SANTA BARBARA, CA – There already are more than 15,000 handraisers for the all-new Land Rover LR2 that will replace the current Freelander when it goes on sale in the U.S. in early April.

Globally, there have been more than 1 million visitors to the website for the new cross/utility vehicle, known as Freelander 2 in all markets but North America and the Middle East, says Phil Popham, Land Rover managing director.

The entry-level CUV launched in the U.K. Dec. 7 and rolled out in the rest of Europe with a diesel engine.

The auto maker has built about 150 prototypes of the gasoline-engine version slated for North America. Its 3.2L I-6 is mated to an automatic transmission and is not engineered for a manual, Popham says.

The LR2 has been tested on four continents in all elements and on all terrains, says Rory O’Murchu, LR2 body and exteriors engineering launch leader.

Land Rover, part of Ford Motor Co.’s Premier Automotive Group, globally has been selling about 70,000 Freelanders annually.

About 40% of sales have been the 3-door body style, the rest the 5-door.

With the new generation, the 3-door has been dropped. But Popham expects to continue to sell 70,000 units annually with the addition of new markets such as North America; Russia; Australia; Asia/Pacific, including China, South Africa and South America.

The Freelander had been on sale in North America as a 5-door but was dropped in May 2005, when the auto maker lost its supply of gasoline engines, fallout from the collapse of MG Rover and its Powertrain company that provided the 2.5L V-6 for the CUV.

The Freelander will return to the U.S. as the LR2 after almost a 2-year hiatus.

U.S. sales of the Freelander peaked at 15,021 in 2004, according to Ward’s data, and the auto maker is expecting similar volume with the new LR2.

U.S. pricing starts at $34,700. Popham says the auto maker wants to retain the vehicle’s high residuals (pegged at 55%) and will not chase volume. But he does expect the U.S. to quickly become the CUV’s volume market.

Land Rover has the flexibility to produce more LR2s, if needed, at its Halewood, U.K., plant where the Freelander shares a paint shop (and basic color palette) and final assembly lines with the Jaguar X-Type.

Halewood currently is building about three Freelanders for every X-Type, Popham says.

The plant has produced as many as 200,000 vehicles in the past, but the 120,000 units it assembles now is pretty much its current capacity, given bottlenecks that would require investment to open up, Popham says. “We will do it if need to,” he adds.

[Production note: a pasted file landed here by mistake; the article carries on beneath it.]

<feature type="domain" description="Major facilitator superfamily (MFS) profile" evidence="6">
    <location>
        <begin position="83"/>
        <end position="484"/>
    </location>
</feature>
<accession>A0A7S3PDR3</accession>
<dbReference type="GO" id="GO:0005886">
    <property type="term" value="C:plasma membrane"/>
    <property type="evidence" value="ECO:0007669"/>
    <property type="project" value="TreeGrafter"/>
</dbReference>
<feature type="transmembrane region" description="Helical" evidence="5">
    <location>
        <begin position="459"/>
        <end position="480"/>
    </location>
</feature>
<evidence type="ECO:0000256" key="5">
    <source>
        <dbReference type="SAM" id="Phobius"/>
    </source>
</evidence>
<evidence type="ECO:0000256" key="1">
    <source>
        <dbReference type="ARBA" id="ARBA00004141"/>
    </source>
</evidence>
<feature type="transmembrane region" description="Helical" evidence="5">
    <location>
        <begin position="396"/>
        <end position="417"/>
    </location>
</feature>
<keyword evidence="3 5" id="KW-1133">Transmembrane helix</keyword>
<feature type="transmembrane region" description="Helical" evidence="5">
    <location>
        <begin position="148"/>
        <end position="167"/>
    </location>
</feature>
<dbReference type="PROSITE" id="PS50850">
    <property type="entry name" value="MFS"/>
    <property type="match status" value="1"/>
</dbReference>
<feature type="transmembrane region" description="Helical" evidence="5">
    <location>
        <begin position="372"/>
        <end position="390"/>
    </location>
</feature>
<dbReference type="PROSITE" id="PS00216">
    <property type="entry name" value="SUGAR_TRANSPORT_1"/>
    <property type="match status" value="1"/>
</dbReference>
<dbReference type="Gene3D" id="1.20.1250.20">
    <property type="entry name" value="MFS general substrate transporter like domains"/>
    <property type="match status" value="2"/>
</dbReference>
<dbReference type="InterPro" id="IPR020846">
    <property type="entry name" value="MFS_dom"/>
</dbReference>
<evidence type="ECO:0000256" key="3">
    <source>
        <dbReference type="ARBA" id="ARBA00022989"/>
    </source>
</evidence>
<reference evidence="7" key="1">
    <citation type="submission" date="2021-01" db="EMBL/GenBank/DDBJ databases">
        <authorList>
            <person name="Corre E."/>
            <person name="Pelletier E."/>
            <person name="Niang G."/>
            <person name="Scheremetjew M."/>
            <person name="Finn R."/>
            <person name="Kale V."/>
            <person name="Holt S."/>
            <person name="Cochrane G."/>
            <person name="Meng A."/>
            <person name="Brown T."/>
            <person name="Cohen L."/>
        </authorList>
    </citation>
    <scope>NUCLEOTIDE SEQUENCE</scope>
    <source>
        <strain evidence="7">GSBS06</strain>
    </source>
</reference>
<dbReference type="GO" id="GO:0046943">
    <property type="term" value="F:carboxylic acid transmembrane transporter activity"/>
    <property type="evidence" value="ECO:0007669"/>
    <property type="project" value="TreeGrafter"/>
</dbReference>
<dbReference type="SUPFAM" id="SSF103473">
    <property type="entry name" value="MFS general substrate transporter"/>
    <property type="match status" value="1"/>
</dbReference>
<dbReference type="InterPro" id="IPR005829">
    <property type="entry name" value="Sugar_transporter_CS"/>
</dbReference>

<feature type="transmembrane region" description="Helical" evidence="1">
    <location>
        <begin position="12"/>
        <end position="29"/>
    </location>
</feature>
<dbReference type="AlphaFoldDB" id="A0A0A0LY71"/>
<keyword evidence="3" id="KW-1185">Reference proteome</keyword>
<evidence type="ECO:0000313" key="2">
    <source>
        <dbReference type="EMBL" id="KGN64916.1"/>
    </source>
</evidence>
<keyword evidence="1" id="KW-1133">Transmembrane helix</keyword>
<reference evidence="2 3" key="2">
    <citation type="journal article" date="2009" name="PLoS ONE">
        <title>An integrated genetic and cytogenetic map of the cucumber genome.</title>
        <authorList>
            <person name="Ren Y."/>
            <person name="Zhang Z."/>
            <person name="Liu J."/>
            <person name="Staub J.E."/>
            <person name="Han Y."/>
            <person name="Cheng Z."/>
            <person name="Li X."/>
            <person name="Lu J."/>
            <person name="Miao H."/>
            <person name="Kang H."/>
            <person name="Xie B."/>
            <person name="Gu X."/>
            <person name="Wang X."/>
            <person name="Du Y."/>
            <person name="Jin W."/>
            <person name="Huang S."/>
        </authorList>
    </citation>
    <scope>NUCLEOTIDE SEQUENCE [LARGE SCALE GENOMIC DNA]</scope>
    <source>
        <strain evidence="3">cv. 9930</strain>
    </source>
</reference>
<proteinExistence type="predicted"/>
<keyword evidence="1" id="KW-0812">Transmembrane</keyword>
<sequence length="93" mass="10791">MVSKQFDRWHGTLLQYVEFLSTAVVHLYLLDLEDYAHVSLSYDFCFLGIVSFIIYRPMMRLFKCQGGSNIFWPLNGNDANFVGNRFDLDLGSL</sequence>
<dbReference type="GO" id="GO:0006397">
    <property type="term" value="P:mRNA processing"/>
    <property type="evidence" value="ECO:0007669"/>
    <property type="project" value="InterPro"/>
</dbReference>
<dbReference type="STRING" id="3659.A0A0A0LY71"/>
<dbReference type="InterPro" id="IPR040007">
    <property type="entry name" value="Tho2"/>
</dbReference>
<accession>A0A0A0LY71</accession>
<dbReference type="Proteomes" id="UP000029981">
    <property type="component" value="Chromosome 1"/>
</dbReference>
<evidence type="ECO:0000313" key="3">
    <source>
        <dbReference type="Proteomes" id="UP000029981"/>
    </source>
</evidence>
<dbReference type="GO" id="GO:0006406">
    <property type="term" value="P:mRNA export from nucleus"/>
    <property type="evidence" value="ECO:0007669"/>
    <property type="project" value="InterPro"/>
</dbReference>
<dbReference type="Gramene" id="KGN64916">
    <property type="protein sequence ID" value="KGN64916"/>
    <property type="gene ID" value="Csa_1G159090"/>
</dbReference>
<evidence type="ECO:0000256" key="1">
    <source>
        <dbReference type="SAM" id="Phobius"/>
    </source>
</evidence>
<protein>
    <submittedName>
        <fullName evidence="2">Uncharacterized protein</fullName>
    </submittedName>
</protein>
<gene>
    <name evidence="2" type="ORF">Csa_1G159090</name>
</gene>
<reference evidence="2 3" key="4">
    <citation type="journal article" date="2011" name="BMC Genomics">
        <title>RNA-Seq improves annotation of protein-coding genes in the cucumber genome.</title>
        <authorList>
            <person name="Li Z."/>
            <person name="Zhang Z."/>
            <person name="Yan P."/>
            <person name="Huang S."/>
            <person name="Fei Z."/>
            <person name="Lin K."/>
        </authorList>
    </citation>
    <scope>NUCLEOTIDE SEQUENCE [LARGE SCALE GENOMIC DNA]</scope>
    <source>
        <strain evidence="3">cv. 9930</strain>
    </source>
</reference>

The outgoing Freelander was built in Solihull, U.K., but production was shifted as part of Land Rover’s ongoing efforts to reduce costs. Solihull is operating at capacity (150,000 units annually) and squeezed an additional 15,000 vehicles out last year to meet demand, Popham says.

The Freelander and X-Type share no parts, but executives at both Land Rover and Jaguar Cars say the new assembly arrangement at Halewood is reaping savings.

Both vehicles trace their roots to Ford’s EUCD midsize-car architecture.

Popham says for Land Rover, it was more a case of taking technologies from the architecture (which it helped create) and crafting a unique vehicle, as opposed to taking an existing vehicle and adapting it for the brand.

For example, the LR2 is powered by a 230-hp I-6, an all-new engine developed with Volvo Cars, but presenting differently in the Volvo S80 and the Freelander to meet the performance expectations of the two vehicles.

Land Rover developed its own 4-wheel-drive system but taps the Swedish auto maker’s safety technologies.

There is no carryover from the first-generation Freelander. All aspects of the new CUV are new and advanced, developed within the Ford family.

Land Rover and Jaguar have, in fact, consolidated product development, with one group of engineers for both brands, says Al Kammerer, Jaguar head of product development.

There are separate program offices, engineers and designers to preserve brand integrity, Kammerer says. But the actual engineering is done as one big team that alternates between vehicles for each brand.

The group developed the Jaguar XK, then moved on to the Freelander and back to Jaguar for the XF that will replace the S-Type.

The benefit, Kammerer says, is engineers are constantly developing products, avoiding downtime that can occur with niche nameplates, and they keep refining and improving the process, applying lessons learned to each subsequent project.

A management team works on all projects simultaneously, he says.

To help the LR2 stand out in its segment, Land Rover is emphasizing its breadth of off-road prowess and traction expertise with such technology as terrain response that dials in the appropriate traction control for surfaces including as mud, gravel, snow, ice and sand.

Advertising in the U.S. will center on the idea the Freelander is class-leading off-road and competitive on-road, making it usable for everyone, Popham says.

That is a unique selling proposition for the relatively exclusive brand known for its off-road capability, but at a price.

Meanwhile, Popham says Land Rover will be profitable in 2007 for the third consecutive year.

Currency exchange rates still pose a problem selling in the U.S., but there is no interest in adding capacity in North America as long as about 120,000 of Land Rover’s 200,000 annual sales are in Europe. North America accounts for about 50,000 units, Popham says.